Action sports people are awe-inspiring almost by definition. How could you not be amazed by anyone doing Danny MacAskill-style stunts on a bike? Or landing a wingsuit without a parachute like Gary Connery?
But as insanely impressive as those at the top of their game are, there’s a group of riders who are, if anything, more inspiring: Those who’ve had to overcome disabilities to pursue the sports they love.
You may not have heard of any of these guys, but we defy you to read any of their stories or watch them in action and not feel stoked.
1) Josh Dueck – Skier
In the early 2000s Josh Dueck was attempting a flip on skis, a routine trick for him, when something went wrong. He landed badly, was rushed to hospital only to be told he’d damaged his spine and was paralysed from the waist down.
Far from putting him off the sport for life, the injury made Josh determined to get back on the proverbial horse and he soon mastered the art of sit-skiing – slaying the Whistler backcountry with ridiculous ease.
“He set his sights on completing the trick that had led to his injury”
He then set his sights on completing the trick that had led to his injury, becoming the first person ever to land a backflip on a sit-ski in 2012. Now that’s badass.
2) Evan Strong – Skater and Snowboarder
Ten days before his 18th birthday, Evan Strong was out riding his motorbike when a speeding car swerved into his lane, hitting him head on. The crash left his legs in tatters. His left leg would would have to be amputated below the knee.
A keen skateboarder and snowboarder before the crash, Evan was determined to get back on his board and worked tirelessly to do so.
All his efforts paid off last year when he took gold in the first ever adaptive snowboardcross event at the Sochi Paralympics, leading an American clean-sweep of the podium.
3) Stacey Kohut – Mountain Biker
Whistler local Stacey Kohut broke his back in 1992, but he’s never let that stand in his way.
As well as helping to pioneer the sport of Fourcross mountain-biking (one of the few disciplines where able-bodied and disabled athletes compete side-by-side) Stacey has won several Paralympic medals, including Gold at the 1994 games and three silvers in 1998.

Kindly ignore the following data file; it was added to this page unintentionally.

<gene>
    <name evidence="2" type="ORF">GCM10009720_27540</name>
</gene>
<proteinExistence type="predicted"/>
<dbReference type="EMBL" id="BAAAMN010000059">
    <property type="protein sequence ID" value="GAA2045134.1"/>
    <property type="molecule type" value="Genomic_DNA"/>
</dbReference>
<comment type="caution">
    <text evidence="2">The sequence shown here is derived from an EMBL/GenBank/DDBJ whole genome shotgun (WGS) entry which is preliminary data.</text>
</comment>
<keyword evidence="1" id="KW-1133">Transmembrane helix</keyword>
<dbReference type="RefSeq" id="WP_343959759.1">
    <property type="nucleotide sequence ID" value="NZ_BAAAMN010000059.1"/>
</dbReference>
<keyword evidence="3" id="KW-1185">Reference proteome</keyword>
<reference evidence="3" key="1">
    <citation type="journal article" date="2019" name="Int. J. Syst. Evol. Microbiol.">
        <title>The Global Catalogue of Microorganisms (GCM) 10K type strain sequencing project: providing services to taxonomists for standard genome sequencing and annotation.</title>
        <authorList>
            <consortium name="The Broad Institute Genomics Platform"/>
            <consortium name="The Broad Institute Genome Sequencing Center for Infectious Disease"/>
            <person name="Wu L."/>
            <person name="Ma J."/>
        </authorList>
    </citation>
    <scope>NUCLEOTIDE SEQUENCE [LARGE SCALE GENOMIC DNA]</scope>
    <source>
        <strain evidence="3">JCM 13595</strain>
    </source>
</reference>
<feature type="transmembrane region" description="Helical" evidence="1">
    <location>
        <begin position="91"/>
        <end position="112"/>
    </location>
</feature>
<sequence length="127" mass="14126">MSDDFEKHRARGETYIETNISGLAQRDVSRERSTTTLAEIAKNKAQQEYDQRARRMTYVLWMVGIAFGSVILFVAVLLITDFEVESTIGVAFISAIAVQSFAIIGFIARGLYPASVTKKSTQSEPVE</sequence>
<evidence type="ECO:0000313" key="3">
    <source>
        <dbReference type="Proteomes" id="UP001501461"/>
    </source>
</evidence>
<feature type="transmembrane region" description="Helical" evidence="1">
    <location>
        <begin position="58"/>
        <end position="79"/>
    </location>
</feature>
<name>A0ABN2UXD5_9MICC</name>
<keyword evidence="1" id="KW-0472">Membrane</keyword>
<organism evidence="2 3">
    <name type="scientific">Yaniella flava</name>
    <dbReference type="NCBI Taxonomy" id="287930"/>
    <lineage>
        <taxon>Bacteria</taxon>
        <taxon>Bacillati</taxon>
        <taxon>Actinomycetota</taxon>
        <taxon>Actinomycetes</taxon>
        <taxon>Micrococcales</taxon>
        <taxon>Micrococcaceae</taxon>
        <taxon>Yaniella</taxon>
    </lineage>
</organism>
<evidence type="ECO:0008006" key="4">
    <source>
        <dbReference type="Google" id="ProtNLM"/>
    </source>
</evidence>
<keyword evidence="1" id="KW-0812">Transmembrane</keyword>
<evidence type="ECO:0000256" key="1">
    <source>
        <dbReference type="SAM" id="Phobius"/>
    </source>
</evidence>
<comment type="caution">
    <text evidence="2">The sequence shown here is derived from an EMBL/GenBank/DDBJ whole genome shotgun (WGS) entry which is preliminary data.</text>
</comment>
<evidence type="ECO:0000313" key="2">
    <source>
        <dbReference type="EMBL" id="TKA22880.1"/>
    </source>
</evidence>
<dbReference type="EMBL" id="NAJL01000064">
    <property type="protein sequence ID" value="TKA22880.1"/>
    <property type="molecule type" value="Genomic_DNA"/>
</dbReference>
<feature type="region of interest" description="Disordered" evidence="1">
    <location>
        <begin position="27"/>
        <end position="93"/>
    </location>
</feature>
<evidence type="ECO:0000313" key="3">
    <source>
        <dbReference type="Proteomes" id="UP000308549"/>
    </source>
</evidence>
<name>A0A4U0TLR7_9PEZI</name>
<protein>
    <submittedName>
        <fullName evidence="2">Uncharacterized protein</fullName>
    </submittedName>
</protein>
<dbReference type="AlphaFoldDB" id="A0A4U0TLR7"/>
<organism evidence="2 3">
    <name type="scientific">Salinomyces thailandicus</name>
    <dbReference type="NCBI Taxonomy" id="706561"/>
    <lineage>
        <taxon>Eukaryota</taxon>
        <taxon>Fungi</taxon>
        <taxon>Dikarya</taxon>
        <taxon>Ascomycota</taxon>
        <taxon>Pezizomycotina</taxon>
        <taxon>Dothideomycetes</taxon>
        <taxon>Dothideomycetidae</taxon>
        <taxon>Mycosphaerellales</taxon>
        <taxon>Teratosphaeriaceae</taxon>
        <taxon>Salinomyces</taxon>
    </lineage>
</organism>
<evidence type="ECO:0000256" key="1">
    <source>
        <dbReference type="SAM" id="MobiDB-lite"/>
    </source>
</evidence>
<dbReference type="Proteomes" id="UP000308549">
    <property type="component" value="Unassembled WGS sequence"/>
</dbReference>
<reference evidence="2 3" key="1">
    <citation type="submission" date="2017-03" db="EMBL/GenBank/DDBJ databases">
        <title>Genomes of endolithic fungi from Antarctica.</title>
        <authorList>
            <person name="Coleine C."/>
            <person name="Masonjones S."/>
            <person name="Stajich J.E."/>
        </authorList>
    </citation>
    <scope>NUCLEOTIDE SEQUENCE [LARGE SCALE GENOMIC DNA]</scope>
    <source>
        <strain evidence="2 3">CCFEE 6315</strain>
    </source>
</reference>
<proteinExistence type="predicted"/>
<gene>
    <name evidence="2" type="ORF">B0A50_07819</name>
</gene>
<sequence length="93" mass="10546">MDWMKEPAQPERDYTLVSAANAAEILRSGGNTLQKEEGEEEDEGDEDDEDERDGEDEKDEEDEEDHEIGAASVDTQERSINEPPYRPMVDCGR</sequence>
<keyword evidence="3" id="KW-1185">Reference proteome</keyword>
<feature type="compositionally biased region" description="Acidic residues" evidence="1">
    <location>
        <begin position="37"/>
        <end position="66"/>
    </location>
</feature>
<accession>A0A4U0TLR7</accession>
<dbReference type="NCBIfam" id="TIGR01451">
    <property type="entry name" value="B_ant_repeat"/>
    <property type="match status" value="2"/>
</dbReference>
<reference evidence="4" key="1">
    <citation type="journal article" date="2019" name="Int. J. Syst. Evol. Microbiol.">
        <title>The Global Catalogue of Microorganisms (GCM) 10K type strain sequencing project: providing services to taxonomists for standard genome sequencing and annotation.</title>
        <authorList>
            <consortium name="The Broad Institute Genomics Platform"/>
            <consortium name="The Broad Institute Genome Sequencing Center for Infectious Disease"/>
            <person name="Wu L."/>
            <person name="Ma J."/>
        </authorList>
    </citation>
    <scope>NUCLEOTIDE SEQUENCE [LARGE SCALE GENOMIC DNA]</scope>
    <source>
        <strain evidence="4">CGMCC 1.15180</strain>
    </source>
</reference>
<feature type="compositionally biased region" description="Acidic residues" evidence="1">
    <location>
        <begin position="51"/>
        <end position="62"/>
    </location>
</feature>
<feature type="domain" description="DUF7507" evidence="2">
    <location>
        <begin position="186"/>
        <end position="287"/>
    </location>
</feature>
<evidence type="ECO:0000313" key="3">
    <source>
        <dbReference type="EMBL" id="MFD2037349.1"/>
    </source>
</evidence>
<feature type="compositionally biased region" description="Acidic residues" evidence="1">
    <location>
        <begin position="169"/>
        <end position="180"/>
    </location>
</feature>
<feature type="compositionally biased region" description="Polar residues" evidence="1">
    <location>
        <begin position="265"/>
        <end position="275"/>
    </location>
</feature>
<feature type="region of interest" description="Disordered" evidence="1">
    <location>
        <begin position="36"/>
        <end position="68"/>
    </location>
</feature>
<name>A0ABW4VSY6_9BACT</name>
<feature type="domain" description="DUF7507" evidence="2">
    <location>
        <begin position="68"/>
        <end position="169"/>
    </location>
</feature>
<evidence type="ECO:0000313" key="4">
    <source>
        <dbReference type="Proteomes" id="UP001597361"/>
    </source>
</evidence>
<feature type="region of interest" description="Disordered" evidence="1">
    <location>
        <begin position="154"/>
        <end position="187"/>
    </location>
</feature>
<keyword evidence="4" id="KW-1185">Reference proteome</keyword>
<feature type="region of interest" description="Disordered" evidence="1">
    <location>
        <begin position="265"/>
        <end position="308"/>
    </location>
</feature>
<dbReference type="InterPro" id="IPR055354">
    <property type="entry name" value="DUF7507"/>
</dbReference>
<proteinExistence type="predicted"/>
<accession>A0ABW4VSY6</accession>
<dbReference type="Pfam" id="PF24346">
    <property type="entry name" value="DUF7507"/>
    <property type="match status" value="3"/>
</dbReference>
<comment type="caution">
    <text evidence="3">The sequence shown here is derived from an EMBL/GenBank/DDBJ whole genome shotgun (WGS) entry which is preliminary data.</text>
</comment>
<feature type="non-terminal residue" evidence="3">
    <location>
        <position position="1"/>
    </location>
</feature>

4) Italo Romano – Skateboarder
As a kid, Brazilian Italo Romano and his friends used to get their kicks by riding between two moving trains – until the fateful day when Italo, 13-years-old at the time, slipped and fell between the wagons.
“He used to get his kicks by riding between two moving trains – until he slipped and fell between the wagons.”
Although he lost both his legs in the accident, Romano refused to let it dictate his lifestyle, or blunt his desire to be a daredevil, taking up skateboarding as a creative outlet.
He may not be able to ollie as high as his able-bodied counterparts, but Romano’s bag of tech tricks is second to none. He famously made the semis of the Tampa Pro in 2012.
5) Daniel Kish – Cyclist
By the time Daniel Kish was 13 months old he’d lost both eyes to a rare kind of cancer. Now 48, he has no recollection of ever not being blind.
But Daniel can ride a bike like a normal person, avoiding traffic and even popping wheelies. How does he do it? Well he clicks and like a bat, listens for the reflected sound bouncing back off objects around him to work out where they are.
This unusual form of echo-location has earned him nickname ‘Batman’, and it’s seriously impressive to see in action. You can read our full-length interview with Daniel for more details.
6) Aaron ‘Wheelz’ Fotheringham – Wheelchair BMXer
Born with Spina Bifida, the young Aaron Fotheringham used to sit in his wheelchair and watch his brother ride BMX at the local skatepark. Then one day his bro encouraged him to drop in.
“I did it,” he later said, “and I was hooked.” Since then Aaron has gone on to make a name for himself as the world’s best freestyle wheelchair athlete, competing against BMXers in events, riding on the Nitro Circus tour and acting a stunt double for TV and movies.
In 2010 he landed the first ever double-backflip on a wheelchair. No wonder he’s earned himself the nickname “Wheelz”.
7) Barney Miller – Surfer
In 1998 Barney Miller was 19 and a promising young surfer, when he was involved in a horrific car accident. Air-lifted to hospital, the young Miller was pronounced dead on arrival.
After a huge fight Barney survived but was told he’d never walk – or surf – again. Yet Barney was determined not to be defined by his injury and worked with friends and surfboard manufacturers to build special boards he could lie down on.
“Air-lifted to hospital, the young surfer was pronounced dead on arrival.”
As a good friend of Mick Fanning (the three-time world champion who recently survived that shark attack) Barney has had plenty of support along the way, most recently with his trips to project walk, a rehab centre in the US where he’s been able to stand up for the first time.
Read our full-length interview with Barney Miller to hear his story in his own words.
8) Kurt Yaeger – BMXer
Way before Kurt Yaeger’s story was dramatically re-enacted for for Rudimental’s smash hit music video Waiting All Night (119 million Youtube views and counting) the American BMXer was inspiring kids with his performances at the X Games, reaching the position of number one adaptive rider in the world.
His 2006 accident isn’t quite as it was portrayed in the video – he was actually riding his motorbike at the time – but the story of his brutal injury and long recovery are all true to life.
It’s yet another incredible, and truly inspirational, tale of triumphing against all the odds.
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